Bynum's health, Gasol's minutes and more: Practice report and videos

As Brian wrote earlier, Phil Jackson clarified Sunday's frustrated tone about the delayed recovery of Andrew Bynum. Watching PJ speak before the Indiana game, his vibe certainly felt like someone trying not-so-subtly to kick a player into fifth gear. But today, whether because he was just in a different mood or was aware of the reaction to his statements, Phil went out of his way to make clear he has no beef with Bynum. The center was described as a very "willing worker" in his rehab and Jackson dropped no hints about Bynum perhaps being more able than willing to step on the floor.

Instead, it's the situation annoying Jackson. He's watching helplessly as the wear and tear builds for Lamar Odom and especially Pau Gasol, and he's helpless to do anything about it. Theo Ratliff isn't close to a return from knee surgery. Derrick Caracter isn't ready to handle Theo's 8.4 minutes. And Bynum's ETA remains stubbornly in flux. That's a tough situation for a coach to sit by and watch.

It's like in Mommie Dearest, when Joan Crawford (Faye Dunaway) discovers dirt underneath an indoor plant, takes matters into her own hands with some furious scrubbing, and when the maid apologizes, Crawford replies, "I'm not mad at you, Helga. I'm mad at the dirt." (Were she telling the truth, that is, because we all knew this unbalanced clean freak was in fact mad at Helga. Mad as hell, really. But you get what I'm saying.)

For his part, Drew played four-on-four halfcourt ball Monday, and even set up Shannon Brown on a kick out from the post for a scrimmage-winning 3-pointer. I also witnessed a few nice post moves against Caracter, and his hands were quick deflecting baseline or interior passes. But as he noted, "quick change of lateral movement" actions remain somewhat painful, and his timing isn't quite right. He expressed an eagerness to keep working with teammates to discover a flow, and to maintain effort without swelling.

"I just think I need to go through a week of practice," Bynum said. "That’s my big thing, to be able to do that with no swelling. As little pain as possible, and no swelling. Those would be my two big things. And back-to-back — I still haven’t done two workouts in a row on the court, full out. So (the upcoming trip) is going to give me the opportunity to do that, and see what happens. I still have a couple tests to pass, and after I do that I’ll be back."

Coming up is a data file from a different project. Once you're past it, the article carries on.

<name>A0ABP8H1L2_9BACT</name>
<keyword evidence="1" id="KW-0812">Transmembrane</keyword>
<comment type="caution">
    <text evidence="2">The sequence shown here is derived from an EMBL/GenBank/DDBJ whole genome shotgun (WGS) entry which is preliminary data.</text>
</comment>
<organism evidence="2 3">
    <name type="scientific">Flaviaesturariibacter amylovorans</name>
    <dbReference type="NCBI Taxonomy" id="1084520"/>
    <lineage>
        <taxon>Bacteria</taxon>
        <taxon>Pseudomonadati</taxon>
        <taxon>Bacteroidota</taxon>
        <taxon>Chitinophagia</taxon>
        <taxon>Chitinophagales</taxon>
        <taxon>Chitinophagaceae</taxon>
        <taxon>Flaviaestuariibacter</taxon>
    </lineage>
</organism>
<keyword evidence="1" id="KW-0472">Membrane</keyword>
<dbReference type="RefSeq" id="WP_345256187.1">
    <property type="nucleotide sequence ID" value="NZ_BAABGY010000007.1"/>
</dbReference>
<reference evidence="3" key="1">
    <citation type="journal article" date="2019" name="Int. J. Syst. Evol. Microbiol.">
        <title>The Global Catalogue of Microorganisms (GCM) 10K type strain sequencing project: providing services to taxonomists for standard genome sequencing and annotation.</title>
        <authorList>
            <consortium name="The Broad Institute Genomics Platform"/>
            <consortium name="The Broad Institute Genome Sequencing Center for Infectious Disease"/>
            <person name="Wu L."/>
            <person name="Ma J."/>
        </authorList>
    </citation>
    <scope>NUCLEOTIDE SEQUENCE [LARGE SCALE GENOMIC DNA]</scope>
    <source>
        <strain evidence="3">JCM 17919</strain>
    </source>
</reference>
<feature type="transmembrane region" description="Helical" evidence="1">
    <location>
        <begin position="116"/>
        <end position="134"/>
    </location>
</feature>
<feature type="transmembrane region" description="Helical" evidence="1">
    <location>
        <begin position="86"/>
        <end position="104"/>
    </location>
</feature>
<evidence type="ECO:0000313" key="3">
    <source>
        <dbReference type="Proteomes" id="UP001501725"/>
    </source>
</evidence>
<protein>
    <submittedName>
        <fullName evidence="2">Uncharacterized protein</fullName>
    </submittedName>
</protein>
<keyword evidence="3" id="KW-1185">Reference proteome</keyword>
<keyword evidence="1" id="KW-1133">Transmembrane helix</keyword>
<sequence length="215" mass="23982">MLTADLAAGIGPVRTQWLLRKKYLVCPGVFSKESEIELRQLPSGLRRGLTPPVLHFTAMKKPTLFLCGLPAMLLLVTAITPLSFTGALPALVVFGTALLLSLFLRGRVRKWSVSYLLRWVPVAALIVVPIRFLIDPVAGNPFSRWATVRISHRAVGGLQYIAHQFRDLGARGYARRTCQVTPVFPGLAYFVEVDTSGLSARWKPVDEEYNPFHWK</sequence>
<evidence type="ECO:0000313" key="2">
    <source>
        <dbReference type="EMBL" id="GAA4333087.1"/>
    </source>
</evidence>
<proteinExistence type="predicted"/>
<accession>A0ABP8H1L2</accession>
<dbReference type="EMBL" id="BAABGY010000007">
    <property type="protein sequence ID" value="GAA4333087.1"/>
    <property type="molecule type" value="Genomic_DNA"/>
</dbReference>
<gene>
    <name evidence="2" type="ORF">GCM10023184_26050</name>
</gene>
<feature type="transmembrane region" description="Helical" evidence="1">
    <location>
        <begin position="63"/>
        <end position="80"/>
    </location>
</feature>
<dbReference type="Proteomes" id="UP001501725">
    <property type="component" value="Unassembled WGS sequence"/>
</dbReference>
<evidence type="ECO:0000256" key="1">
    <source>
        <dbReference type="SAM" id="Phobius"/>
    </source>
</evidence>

Drew estimated the wait as another 2-3 weeks. In a vacuum, that actually sounds reasonable, but I'm nonetheless keeping my fingers crossed and expectations grounded. I've often joked there's no less reliable source on the planet to gauge Andrew Bynum's body than Andrew Bynum. He's not quite Ron Artest, but still typically opts for stream of consciousness over measured calculation while relaying thoughts. Thus, his statements are often best garnished with a hefty dose of salt.

Even if Bynum weren't on the flighty side, he's understandably cautious after a string of injuries. This history has him dead set on avoiding re-injury if at all possible, and that desire to remain healthy was emphasized heavily throughout the conversation.

As for Gasol, he continues to take the situation in stride. And while the minutes are clearly taxing, he seemed equally worn down by questions about his workload as the workload itself. Ever the polite professional, he answered the questions, but it was clear the topic has grown stale for him. There was a smile, however, when BK asked, on a night where Pau's playing 45 minutes anyway, if he ever tells PJ just to play him the entire 48.

A conversation about Tuesday's opponent bore more fruit. Between his roots with the franchise and his brother, their center, he's more familiar with the Memphis Grizzlies than the average bear (pun intended). Like PJ, he hasn't gotten a real bead on O.J. Mayo coming off the bench, but thought the guard looked a little uncomfortable in the action he has witnessed. I also asked if games against his former squad are still an emotional experience.

Once the ball is jumped, not so much. But beforehand, absolutely, and that feeling may linger to some degree forever.

"It'll always be there no matter what," admitted Gasol.

More from Jackson about Gasol's minutes, how Ron Artest's selflessness regarding Matt Barnes' PT has backfired (very funny), and the loss to Indiana:

More again from PJ, this time on Derek Fisher's role as Player's Association President, his frequent (and inexpensive) fines, Gasol's evolution since arriving in L.A., and Shannon Brown's mini-shooting slump: